The European Commission has published proposals for new copyright rules to enable increased access to online television and video services across borders. The country of origin principle, which currently covers satellite and cable distribution, would be extended to the online services of broadcasters, including ‘catch-up’ services. The commission says it will make it easier for broadcasters to deliver programmes online in other member states of the European Union.
The commission refers to online video services such as MyTF1 in France, ZDF Mediathek in Germany, TV3 Play in Denmark, Sweden and the Baltic States and AtresPlayer in Spain. It says that empowering broadcasters to make the vast majority of their programming available to other member states will offer more choice to consumers.
No mention is made of the BBC iPlayer or other similar services from the United Kingdom, which has pioneered online delivery of television programming. Following a referendum to leave the European Union, diplomatic relations with the United Kingdom appear to have become rather strained.
Nevertheless, Britain is exporter of programming to Europe and provides the base for many American media companies in the region. The secondary distribution of programming internationally is also a big business for broadcasters and programme producers.
The impact analysis for the proposals includes a study by informitv on the online availability of television and video services across Europe.
The proposed draft regulation relates to “laying down rules on the exercise of copyright and related rights applicable to certain online transmissions of broadcasting organisations and retransmissions of television and radio programmes”.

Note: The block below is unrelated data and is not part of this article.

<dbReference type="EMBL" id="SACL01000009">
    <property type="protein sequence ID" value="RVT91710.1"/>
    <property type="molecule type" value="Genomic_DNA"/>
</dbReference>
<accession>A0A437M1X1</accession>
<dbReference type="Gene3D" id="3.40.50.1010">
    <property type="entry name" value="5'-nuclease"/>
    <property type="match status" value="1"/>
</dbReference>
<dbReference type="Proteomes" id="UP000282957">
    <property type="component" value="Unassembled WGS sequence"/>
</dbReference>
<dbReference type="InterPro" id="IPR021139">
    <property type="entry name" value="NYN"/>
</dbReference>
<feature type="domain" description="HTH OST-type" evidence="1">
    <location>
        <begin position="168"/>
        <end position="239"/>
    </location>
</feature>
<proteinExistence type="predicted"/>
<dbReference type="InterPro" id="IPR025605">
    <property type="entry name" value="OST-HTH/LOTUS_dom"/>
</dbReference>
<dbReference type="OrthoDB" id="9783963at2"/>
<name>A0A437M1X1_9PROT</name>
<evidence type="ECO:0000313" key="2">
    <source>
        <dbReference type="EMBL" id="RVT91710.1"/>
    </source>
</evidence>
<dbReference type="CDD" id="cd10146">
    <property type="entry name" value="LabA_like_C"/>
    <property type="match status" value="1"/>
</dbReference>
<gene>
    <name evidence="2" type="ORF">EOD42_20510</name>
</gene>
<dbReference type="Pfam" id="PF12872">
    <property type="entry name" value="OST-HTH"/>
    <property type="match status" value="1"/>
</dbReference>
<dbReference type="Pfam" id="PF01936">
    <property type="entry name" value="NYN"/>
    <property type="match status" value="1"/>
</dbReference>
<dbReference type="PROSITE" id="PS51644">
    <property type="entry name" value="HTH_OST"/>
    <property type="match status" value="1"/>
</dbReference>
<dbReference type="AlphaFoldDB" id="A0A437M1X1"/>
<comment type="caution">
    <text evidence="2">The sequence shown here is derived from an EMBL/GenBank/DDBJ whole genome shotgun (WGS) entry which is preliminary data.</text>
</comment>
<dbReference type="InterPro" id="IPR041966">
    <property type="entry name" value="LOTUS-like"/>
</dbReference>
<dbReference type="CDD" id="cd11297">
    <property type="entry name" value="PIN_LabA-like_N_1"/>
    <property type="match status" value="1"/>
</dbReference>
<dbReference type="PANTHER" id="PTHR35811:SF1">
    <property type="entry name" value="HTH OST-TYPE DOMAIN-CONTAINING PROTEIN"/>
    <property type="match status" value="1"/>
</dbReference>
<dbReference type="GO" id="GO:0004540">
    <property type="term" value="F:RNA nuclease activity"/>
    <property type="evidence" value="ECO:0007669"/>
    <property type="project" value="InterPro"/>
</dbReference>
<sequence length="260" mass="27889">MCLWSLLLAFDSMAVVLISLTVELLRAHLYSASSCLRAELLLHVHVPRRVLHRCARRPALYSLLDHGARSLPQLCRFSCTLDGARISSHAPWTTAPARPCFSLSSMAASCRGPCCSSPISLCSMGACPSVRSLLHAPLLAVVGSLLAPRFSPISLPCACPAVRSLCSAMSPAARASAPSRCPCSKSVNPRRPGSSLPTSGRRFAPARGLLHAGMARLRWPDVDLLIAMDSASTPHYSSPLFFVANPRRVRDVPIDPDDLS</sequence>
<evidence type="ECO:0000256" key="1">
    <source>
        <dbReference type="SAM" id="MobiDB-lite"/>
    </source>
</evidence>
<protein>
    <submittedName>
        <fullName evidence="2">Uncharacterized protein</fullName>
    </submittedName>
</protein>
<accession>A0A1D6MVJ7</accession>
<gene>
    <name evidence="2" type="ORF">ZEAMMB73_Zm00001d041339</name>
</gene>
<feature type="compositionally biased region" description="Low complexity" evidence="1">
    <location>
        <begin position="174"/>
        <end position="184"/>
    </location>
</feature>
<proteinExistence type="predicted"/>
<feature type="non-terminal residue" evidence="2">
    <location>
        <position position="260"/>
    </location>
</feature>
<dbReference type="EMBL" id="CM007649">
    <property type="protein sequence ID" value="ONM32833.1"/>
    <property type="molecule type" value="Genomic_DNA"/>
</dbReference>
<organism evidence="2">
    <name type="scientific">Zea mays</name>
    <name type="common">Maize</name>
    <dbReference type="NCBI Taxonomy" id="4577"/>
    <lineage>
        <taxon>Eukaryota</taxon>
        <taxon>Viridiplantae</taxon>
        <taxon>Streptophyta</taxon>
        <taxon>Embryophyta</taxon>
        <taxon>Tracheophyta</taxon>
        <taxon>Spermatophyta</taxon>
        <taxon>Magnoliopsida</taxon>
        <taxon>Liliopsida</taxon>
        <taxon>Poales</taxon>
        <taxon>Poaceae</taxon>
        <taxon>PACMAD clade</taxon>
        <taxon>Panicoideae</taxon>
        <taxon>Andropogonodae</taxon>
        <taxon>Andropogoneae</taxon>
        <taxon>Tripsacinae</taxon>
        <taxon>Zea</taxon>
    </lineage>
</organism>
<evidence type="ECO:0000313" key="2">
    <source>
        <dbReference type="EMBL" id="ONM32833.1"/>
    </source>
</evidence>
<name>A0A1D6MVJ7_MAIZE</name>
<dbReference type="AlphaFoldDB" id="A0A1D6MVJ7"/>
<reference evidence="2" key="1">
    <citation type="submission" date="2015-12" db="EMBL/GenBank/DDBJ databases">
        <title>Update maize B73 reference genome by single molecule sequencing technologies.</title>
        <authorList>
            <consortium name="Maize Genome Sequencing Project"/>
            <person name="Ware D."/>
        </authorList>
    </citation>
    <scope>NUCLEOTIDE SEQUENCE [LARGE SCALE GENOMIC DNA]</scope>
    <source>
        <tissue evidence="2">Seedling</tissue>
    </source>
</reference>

It establishes that the rights required for the online services of broadcasters that are directly related to their broadcasts, such as an online simulcast of a satellite broadcast and related ‘catch-up’ services, are cleared based on the country of origin of the broadcaster.
The regulation defines an ‘ancillary online service’ as “the provision to the public, by or under the control and responsibility of a broadcasting organisation, of radio or television programmes simultaneously with or for a defined period of time after their broadcast by the broadcasting organisation as well as of any material produced by or for the broadcasting organisation which is ancillary to such broadcast”.
The proposal does not oblige broadcasting organisations to provide their online ancillary services across borders, nor does it oblige operators of retransmission services to offer programmes from other member states. It does not prevent contracts that could limit the exploitation of the relevant rights.
The proposals will also extend the system of compulsory collective management currently applicable to cable retransmission to other equivalent digital retransmissions.
The commission says that the proposals will make it easier for operators that offer packages of channels to get the authorisations they need. It says that instead of having to negotiate individually with every rights holder to offer channels originating in other member states, they will be able to receive licences from collective management organisations representing rights holders. It is asking member states to set up bodies to help reach licensing deals, including those for cross-border services, between audiovisual rights holders and online video platforms.
In addition, the commission is planning to invest funding for subtitling and dubbing, a catalogue of European audiovisual works and online tools to improve digital distribution and online access.
The commission claims that in combination this will encourage people to discover television and radio programmes from other European countries, keep in touch with their home countries when living in another member state and enhance the availability of European films, highlighting the rich cultural diversity across Europe.
The measures are proposed as part of a Digital Single Market strategy and are intended to complement proposed regulation of the portability of content and the revised Audiovisual Media and Services Directive.